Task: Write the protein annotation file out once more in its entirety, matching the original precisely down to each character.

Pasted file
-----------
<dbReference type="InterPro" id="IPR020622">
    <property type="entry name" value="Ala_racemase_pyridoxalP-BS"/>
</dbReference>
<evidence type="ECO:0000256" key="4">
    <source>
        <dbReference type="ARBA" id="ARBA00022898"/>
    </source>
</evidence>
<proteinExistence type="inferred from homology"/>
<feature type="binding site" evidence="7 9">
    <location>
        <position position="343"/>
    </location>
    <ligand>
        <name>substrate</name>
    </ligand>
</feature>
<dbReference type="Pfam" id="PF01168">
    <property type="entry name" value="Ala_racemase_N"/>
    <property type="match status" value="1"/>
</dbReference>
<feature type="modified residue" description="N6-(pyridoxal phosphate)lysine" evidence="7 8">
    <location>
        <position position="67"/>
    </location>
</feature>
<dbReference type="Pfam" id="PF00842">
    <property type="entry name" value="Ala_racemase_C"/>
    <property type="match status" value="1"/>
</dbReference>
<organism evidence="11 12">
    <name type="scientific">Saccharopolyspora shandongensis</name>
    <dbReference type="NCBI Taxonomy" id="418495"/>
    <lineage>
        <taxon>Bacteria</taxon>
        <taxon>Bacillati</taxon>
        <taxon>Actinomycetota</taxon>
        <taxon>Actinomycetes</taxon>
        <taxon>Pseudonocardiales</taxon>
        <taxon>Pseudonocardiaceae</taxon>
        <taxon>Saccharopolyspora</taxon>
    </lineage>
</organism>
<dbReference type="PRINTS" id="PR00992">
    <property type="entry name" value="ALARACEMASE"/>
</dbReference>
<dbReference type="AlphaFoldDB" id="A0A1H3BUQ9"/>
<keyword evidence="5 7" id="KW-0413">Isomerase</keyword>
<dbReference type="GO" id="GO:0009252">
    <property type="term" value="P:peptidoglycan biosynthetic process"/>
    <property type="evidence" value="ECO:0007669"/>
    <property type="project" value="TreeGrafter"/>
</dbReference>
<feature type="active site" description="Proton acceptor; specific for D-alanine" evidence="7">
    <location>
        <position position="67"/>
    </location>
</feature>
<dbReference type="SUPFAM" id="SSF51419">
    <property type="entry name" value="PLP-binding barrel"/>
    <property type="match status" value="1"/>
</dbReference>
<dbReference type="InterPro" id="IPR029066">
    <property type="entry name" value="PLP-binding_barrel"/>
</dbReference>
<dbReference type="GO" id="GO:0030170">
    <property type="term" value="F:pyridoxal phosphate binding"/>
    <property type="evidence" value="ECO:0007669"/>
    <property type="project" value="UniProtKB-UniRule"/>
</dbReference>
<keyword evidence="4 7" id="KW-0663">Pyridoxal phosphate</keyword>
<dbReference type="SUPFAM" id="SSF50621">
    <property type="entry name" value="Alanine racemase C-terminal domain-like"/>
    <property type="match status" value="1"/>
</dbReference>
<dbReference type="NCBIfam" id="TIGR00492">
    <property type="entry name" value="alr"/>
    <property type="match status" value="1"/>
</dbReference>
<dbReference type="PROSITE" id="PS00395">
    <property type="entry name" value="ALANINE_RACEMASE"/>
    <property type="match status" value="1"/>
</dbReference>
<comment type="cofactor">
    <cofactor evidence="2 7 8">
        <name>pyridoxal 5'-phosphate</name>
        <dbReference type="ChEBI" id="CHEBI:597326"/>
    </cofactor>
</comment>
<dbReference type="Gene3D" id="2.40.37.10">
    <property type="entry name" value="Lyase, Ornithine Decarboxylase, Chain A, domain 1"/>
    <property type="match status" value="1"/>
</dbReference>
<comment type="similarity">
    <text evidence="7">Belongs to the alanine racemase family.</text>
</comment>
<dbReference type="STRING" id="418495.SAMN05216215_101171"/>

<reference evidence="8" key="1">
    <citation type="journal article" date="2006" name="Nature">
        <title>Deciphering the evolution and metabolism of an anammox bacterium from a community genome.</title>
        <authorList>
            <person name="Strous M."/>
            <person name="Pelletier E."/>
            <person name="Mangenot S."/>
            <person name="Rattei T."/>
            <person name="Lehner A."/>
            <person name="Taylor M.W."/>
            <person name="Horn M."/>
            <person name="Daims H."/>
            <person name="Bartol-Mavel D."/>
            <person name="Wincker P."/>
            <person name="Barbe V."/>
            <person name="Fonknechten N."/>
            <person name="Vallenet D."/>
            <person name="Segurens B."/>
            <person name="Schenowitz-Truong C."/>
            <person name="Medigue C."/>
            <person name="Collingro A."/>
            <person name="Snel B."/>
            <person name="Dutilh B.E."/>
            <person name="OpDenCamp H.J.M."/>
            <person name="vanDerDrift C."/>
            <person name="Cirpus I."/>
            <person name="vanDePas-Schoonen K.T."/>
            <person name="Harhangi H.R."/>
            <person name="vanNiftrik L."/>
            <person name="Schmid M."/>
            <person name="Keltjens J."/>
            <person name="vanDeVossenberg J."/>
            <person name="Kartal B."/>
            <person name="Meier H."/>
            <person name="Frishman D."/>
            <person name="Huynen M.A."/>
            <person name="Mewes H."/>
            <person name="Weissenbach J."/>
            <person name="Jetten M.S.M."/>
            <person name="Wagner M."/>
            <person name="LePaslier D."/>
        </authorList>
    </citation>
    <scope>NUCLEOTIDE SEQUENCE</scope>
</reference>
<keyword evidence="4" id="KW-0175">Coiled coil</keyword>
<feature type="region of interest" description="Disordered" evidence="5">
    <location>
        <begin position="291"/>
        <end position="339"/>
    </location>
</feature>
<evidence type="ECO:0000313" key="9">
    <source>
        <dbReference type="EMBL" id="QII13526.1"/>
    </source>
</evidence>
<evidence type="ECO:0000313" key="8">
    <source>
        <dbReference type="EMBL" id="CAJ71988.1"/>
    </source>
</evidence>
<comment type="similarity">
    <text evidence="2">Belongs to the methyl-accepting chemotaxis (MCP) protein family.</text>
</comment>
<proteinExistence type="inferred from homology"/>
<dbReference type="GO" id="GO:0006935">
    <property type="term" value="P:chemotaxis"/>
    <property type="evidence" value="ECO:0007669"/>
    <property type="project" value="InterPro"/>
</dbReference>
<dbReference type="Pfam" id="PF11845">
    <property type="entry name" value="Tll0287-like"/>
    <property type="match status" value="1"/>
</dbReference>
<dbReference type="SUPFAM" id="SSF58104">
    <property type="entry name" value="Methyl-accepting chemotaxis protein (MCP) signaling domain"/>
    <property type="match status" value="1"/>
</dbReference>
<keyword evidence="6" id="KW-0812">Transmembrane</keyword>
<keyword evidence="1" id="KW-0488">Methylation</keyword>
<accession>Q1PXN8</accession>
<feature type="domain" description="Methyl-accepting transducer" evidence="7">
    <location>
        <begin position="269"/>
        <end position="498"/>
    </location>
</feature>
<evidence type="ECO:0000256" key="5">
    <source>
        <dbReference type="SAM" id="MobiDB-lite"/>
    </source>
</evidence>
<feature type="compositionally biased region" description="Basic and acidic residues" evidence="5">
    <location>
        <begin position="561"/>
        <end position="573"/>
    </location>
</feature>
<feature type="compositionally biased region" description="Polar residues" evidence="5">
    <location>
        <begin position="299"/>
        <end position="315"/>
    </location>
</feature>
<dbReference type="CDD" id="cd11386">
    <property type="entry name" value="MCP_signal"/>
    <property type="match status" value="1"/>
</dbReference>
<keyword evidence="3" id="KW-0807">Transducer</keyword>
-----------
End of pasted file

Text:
<dbReference type="InterPro" id="IPR020622">
    <property type="entry name" value="Ala_racemase_pyridoxalP-BS"/>
</dbReference>
<evidence type="ECO:0000256" key="4">
    <source>
        <dbReference type="ARBA" id="ARBA00022898"/>
    </source>
</evidence>
<proteinExistence type="inferred from homology"/>
<feature type="binding site" evidence="7 9">
    <location>
        <position position="343"/>
    </location>
    <ligand>
        <name>substrate</name>
    </ligand>
</feature>
<dbReference type="Pfam" id="PF01168">
    <property type="entry name" value="Ala_racemase_N"/>
    <property type="match status" value="1"/>
</dbReference>
<feature type="modified residue" description="N6-(pyridoxal phosphate)lysine" evidence="7 8">
    <location>
        <position position="67"/>
    </location>
</feature>
<dbReference type="Pfam" id="PF00842">
    <property type="entry name" value="Ala_racemase_C"/>
    <property type="match status" value="1"/>
</dbReference>
<organism evidence="11 12">
    <name type="scientific">Saccharopolyspora shandongensis</name>
    <dbReference type="NCBI Taxonomy" id="418495"/>
    <lineage>
        <taxon>Bacteria</taxon>
        <taxon>Bacillati</taxon>
        <taxon>Actinomycetota</taxon>
        <taxon>Actinomycetes</taxon>
        <taxon>Pseudonocardiales</taxon>
        <taxon>Pseudonocardiaceae</taxon>
        <taxon>Saccharopolyspora</taxon>
    </lineage>
</organism>
<dbReference type="PRINTS" id="PR00992">
    <property type="entry name" value="ALARACEMASE"/>
</dbReference>
<dbReference type="AlphaFoldDB" id="A0A1H3BUQ9"/>
<keyword evidence="5 7" id="KW-0413">Isomerase</keyword>
<dbReference type="GO" id="GO:0009252">
    <property type="term" value="P:peptidoglycan biosynthetic process"/>
    <property type="evidence" value="ECO:0007669"/>
    <property type="project" value="TreeGrafter"/>
</dbReference>
<feature type="active site" description="Proton acceptor; specific for D-alanine" evidence="7">
    <location>
        <position position="67"/>
    </location>
</feature>
<dbReference type="SUPFAM" id="SSF51419">
    <property type="entry name" value="PLP-binding barrel"/>
    <property type="match status" value="1"/>
</dbReference>
<dbReference type="InterPro" id="IPR029066">
    <property type="entry name" value="PLP-binding_barrel"/>
</dbReference>
<dbReference type="GO" id="GO:0030170">
    <property type="term" value="F:pyridoxal phosphate binding"/>
    <property type="evidence" value="ECO:0007669"/>
    <property type="project" value="UniProtKB-UniRule"/>
</dbReference>
<keyword evidence="4 7" id="KW-0663">Pyridoxal phosphate</keyword>
<dbReference type="SUPFAM" id="SSF50621">
    <property type="entry name" value="Alanine racemase C-terminal domain-like"/>
    <property type="match status" value="1"/>
</dbReference>
<dbReference type="NCBIfam" id="TIGR00492">
    <property type="entry name" value="alr"/>
    <property type="match status" value="1"/>
</dbReference>
<dbReference type="PROSITE" id="PS00395">
    <property type="entry name" value="ALANINE_RACEMASE"/>
    <property type="match status" value="1"/>
</dbReference>
<comment type="cofactor">
    <cofactor evidence="2 7 8">
        <name>pyridoxal 5'-phosphate</name>
        <dbReference type="ChEBI" id="CHEBI:597326"/>
    </cofactor>
</comment>
<dbReference type="Gene3D" id="2.40.37.10">
    <property type="entry name" value="Lyase, Ornithine Decarboxylase, Chain A, domain 1"/>
    <property type="match status" value="1"/>
</dbReference>
<comment type="similarity">
    <text evidence="7">Belongs to the alanine racemase family.</text>
</comment>
<dbReference type="STRING" id="418495.SAMN05216215_101171"/>

<reference evidence="8" key="1">
    <citation type="journal article" date="2006" name="Nature">
        <title>Deciphering the evolution and metabolism of an anammox bacterium from a community genome.</title>
        <authorList>
            <person name="Strous M."/>
            <person name="Pelletier E."/>
            <person name="Mangenot S."/>
            <person name="Rattei T."/>
            <person name="Lehner A."/>
            <person name="Taylor M.W."/>
            <person name="Horn M."/>
            <person name="Daims H."/>
            <person name="Bartol-Mavel D."/>
            <person name="Wincker P."/>
            <person name="Barbe V."/>
            <person name="Fonknechten N."/>
            <person name="Vallenet D."/>
            <person name="Segurens B."/>
            <person name="Schenowitz-Truong C."/>
            <person name="Medigue C."/>
            <person name="Collingro A."/>
            <person name="Snel B."/>
            <person name="Dutilh B.E."/>
            <person name="OpDenCamp H.J.M."/>
            <person name="vanDerDrift C."/>
            <person name="Cirpus I."/>
            <person name="vanDePas-Schoonen K.T."/>
            <person name="Harhangi H.R."/>
            <person name="vanNiftrik L."/>
            <person name="Schmid M."/>
            <person name="Keltjens J."/>
            <person name="vanDeVossenberg J."/>
            <person name="Kartal B."/>
            <person name="Meier H."/>
            <person name="Frishman D."/>
            <person name="Huynen M.A."/>
            <person name="Mewes H."/>
            <person name="Weissenbach J."/>
            <person name="Jetten M.S.M."/>
            <person name="Wagner M."/>
            <person name="LePaslier D."/>
        </authorList>
    </citation>
    <scope>NUCLEOTIDE SEQUENCE</scope>
</reference>
<keyword evidence="4" id="KW-0175">Coiled coil</keyword>
<feature type="region of interest" description="Disordered" evidence="5">
    <location>
        <begin position="291"/>
        <end position="339"/>
    </location>
</feature>
<evidence type="ECO:0000313" key="9">
    <source>
        <dbReference type="EMBL" id="QII13526.1"/>
    </source>
</evidence>
<evidence type="ECO:0000313" key="8">
    <source>
        <dbReference type="EMBL" id="CAJ71988.1"/>
    </source>
</evidence>
<comment type="similarity">
    <text evidence="2">Belongs to the methyl-accepting chemotaxis (MCP) protein family.</text>
</comment>
<proteinExistence type="inferred from homology"/>
<dbReference type="GO" id="GO:0006935">
    <property type="term" value="P:chemotaxis"/>
    <property type="evidence" value="ECO:0007669"/>
    <property type="project" value="InterPro"/>
</dbReference>
<dbReference type="Pfam" id="PF11845">
    <property type="entry name" value="Tll0287-like"/>
    <property type="match status" value="1"/>
</dbReference>
<dbReference type="SUPFAM" id="SSF58104">
    <property type="entry name" value="Methyl-accepting chemotaxis protein (MCP) signaling domain"/>
    <property type="match status" value="1"/>
</dbReference>
<keyword evidence="6" id="KW-0812">Transmembrane</keyword>
<keyword evidence="1" id="KW-0488">Methylation</keyword>
<accession>Q1PXN8</accession>
<feature type="domain" description="Methyl-accepting transducer" evidence="7">
    <location>
        <begin position="269"/>
        <end position="498"/>
    </location>
</feature>
<evidence type="ECO:0000256" key="5">
    <source>
        <dbReference type="SAM" id="MobiDB-lite"/>
    </source>
</evidence>
<feature type="compositionally biased region" description="Basic and acidic residues" evidence="5">
    <location>
        <begin position="561"/>
        <end position="573"/>
    </location>
</feature>
<feature type="compositionally biased region" description="Polar residues" evidence="5">
    <location>
        <begin position="299"/>
        <end position="315"/>
    </location>
</feature>
<dbReference type="CDD" id="cd11386">
    <property type="entry name" value="MCP_signal"/>
    <property type="match status" value="1"/>
</dbReference>
<keyword evidence="3" id="KW-0807">Transducer</keyword>